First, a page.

The rapid level of urbanisation is one arena that cannot be dealt with as effectively as needed. This is because people cannot be expected to give up mixing with others or travelling to other nations for their professional or personal pursuits. However, the stress and challenges faced due to the immense increase in the population can be controlled to some extent with the help of education and family planning measures, which can again be done only by the regional and national governments in the countries.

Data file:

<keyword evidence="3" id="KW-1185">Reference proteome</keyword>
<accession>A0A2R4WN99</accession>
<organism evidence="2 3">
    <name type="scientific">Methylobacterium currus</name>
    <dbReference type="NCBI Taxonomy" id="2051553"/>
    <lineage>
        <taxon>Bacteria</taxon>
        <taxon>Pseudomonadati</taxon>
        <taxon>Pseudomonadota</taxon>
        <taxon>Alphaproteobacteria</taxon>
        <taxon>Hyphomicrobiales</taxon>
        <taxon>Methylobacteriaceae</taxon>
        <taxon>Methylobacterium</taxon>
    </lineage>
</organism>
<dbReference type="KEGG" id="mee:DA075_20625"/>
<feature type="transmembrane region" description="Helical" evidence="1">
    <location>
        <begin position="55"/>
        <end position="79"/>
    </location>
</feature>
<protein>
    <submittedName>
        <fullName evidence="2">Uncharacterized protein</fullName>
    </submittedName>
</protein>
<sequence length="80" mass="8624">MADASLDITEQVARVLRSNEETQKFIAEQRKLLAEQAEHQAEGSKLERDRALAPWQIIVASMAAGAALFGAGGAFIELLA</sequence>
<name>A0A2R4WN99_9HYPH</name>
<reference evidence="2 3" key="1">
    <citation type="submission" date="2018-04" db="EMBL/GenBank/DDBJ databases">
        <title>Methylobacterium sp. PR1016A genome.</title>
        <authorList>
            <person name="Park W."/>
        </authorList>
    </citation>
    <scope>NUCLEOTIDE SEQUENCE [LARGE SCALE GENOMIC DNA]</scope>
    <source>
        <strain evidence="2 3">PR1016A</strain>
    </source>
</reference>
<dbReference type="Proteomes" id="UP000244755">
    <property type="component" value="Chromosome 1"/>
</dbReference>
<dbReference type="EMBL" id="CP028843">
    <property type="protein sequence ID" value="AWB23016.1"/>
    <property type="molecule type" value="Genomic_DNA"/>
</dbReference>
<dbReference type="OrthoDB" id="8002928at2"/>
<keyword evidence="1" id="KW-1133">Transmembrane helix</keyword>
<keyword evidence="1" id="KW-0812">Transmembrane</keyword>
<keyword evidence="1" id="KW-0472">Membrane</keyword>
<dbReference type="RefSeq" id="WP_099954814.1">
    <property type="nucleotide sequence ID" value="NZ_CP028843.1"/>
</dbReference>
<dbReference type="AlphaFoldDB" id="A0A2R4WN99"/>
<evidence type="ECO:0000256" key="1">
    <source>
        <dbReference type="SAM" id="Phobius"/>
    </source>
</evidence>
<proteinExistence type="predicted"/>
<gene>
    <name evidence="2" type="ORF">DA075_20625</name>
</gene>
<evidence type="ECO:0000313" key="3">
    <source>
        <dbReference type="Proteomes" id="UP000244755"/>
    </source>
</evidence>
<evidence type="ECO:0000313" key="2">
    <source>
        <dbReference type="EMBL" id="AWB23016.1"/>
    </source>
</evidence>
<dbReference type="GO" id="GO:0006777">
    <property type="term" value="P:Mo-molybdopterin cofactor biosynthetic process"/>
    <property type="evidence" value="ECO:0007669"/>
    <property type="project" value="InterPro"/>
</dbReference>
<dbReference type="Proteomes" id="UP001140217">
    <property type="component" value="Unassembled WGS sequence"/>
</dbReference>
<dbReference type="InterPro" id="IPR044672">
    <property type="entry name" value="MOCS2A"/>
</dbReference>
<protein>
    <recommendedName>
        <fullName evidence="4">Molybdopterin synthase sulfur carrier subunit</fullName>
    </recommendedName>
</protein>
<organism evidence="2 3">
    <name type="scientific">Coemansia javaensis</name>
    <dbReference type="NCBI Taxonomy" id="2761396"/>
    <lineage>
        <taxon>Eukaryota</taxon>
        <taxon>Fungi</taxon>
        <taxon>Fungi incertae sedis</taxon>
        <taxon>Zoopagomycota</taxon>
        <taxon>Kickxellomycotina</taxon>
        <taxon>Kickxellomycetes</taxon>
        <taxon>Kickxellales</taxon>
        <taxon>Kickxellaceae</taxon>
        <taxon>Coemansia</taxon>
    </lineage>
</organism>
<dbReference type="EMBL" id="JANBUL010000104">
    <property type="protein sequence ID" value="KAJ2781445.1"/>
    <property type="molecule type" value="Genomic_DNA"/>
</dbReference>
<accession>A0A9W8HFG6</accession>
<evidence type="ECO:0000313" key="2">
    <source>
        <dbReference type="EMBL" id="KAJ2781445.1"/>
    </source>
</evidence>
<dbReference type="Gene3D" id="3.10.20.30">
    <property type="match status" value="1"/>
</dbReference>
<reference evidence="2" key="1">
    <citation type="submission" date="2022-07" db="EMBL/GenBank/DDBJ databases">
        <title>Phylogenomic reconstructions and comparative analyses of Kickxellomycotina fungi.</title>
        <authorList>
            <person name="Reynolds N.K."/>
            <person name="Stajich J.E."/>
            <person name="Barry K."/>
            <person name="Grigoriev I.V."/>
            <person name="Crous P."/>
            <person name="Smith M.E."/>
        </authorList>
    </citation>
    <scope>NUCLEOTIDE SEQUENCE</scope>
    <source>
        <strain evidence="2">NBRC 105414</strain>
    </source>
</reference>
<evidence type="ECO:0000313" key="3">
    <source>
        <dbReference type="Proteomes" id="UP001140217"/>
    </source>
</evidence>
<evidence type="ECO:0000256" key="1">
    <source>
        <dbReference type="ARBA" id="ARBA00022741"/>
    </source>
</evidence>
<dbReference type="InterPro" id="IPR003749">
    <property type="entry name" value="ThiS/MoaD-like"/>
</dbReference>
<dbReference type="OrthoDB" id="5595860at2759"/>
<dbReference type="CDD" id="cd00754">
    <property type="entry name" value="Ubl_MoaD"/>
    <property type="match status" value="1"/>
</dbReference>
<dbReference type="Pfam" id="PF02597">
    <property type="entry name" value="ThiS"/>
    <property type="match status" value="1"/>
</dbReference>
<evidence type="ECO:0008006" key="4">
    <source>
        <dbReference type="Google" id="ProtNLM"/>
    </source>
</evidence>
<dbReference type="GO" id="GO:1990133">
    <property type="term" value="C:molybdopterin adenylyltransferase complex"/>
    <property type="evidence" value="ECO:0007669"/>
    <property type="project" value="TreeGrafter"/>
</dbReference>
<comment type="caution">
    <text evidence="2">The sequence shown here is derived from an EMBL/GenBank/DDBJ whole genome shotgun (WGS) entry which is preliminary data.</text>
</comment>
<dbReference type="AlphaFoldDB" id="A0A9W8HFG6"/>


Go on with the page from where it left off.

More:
There also needs to be a consistency between the seriousness pertaining to non-communicable diseases, and the political commitment in this regard must also be encouraged. Governments need to be educated on the importance that the prevention of non-communicable diseases has on reducing the premature mortality rates, which can also help solve the issue of these policies being insufficiently funded.